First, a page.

Michael Tymn is the author of The Afterlife Revealed: What Happens After We Die, Resurrecting Leonora Piper: How Science Discovered the Afterlife, and Dead Men Talking: Afterlife Communication from World War I.

Next blog post:  Feb. 26

 

 


Comments

Divine Plans and the choices we make to progress and/or be productive here upon the earth…
There are of course many scenarios, but two patterns frequently stand out:
1) a couple where the one helps or emotionally, etc. supports the one who is then able to do relatively important work here
(great leaders and their wives)...
and,
2) this particular situation… where it was better he be alone in material life….(for if she had lived, he would not have accomplished
as much as he did).
But, thank God, he had his belief that sustained him and that she still existed and they would be united…
How wonderful true love and affection never dies!
A beautiful story. A good one, Mike!

Yvonne Limoges, Wed 14 Feb, 20:25

Michael,

This reminds me of the “dream child” story, as dictated to Geraldine Cummins from the disembodied F.W.H Myers.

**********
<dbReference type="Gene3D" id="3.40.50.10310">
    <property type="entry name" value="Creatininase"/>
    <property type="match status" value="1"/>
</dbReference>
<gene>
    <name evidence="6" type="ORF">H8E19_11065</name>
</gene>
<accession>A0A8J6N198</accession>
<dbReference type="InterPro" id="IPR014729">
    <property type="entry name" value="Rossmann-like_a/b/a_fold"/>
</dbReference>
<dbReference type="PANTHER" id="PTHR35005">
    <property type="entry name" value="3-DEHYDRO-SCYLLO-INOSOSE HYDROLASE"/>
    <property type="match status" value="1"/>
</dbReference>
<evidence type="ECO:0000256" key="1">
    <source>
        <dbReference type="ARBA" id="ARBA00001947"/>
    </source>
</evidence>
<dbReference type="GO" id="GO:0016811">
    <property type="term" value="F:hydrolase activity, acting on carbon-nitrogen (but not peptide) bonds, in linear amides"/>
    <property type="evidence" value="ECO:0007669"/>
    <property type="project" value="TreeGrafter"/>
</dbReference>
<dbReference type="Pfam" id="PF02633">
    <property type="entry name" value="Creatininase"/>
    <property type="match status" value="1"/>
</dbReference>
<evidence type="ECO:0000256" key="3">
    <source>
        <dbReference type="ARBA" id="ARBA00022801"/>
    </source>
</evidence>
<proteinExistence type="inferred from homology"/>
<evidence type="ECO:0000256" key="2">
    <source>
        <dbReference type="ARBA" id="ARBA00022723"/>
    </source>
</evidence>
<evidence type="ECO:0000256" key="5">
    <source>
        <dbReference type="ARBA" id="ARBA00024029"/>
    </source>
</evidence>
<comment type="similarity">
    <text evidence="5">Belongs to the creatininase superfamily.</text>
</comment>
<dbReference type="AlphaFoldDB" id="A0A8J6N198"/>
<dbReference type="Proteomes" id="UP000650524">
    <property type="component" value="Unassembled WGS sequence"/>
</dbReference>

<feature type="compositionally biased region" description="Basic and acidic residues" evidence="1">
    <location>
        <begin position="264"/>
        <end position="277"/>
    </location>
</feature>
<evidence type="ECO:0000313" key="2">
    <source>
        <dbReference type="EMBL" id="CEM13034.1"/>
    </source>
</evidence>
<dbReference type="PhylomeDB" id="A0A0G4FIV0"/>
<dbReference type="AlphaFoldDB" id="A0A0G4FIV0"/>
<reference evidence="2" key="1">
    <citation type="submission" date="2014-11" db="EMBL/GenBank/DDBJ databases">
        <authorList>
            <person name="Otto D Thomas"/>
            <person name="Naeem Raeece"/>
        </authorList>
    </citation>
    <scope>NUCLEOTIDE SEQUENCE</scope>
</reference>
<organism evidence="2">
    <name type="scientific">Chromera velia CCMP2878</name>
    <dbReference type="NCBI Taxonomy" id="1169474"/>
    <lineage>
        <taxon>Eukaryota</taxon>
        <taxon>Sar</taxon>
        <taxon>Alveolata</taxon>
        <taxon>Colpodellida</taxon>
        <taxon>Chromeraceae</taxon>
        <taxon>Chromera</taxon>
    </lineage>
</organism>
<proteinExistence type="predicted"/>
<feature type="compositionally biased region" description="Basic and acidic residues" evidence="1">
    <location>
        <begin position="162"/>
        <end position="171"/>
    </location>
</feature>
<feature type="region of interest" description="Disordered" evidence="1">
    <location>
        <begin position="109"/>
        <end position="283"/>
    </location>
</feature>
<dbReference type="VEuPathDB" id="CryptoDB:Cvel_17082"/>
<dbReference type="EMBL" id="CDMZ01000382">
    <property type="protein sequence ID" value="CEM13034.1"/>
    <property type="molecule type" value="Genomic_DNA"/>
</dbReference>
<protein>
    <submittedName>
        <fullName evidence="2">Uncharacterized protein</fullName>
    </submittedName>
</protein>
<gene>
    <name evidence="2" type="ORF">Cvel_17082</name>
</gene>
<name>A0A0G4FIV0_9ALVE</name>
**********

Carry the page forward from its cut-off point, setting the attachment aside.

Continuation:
Chad W Luter, Mon 12 Feb, 23:57

Amos,

Balfour was featured in the press in the UK this past November because it was the 100th anniversary of the Balfour Declaration, which paved the way for the creation of Israel.
Balfour was Foreign Secretary in 1917 and as such, he put it in motion.
I don’t know how he would feel from his vantage point but I imagine he would feel some responsibility for what turned out to be a monumental event in world politics.

https://en.wikipedia.org/wiki/Balfour_Declaration

Jon, Mon 12 Feb, 22:25

Their patience was amazing.  Great example of what can happen if one is willing to wait.

Paul Hauser, Mon 12 Feb, 16:46

I wonder what is implied by “I am told, they come back, as he feels still a responsibility for Britain.” -AOD

Amos Oliver Doyle, Mon 12 Feb, 14:36

What an uplifting and inspiring story Mike. Very memorable.

Wendy Zammit, Mon 12 Feb, 11:17


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“Children and the Light” by Peter and Elizabeth Fenwick – ALF Rose had this experience many years ago when he was ill with pneumonia as a young child of four or five. Suddenly I was out of my body and floating near the top of the window in my bedroom. I could see myself in bed and my mother kneeling at the side of the bed. She was crying and looked very distressed. I gazed at this scene for a little while and remember that I didn't feel any emotion at all and was completely indifferent to what I saw. Without any warning at all I was travelling very swiftly through a dense forest. Read here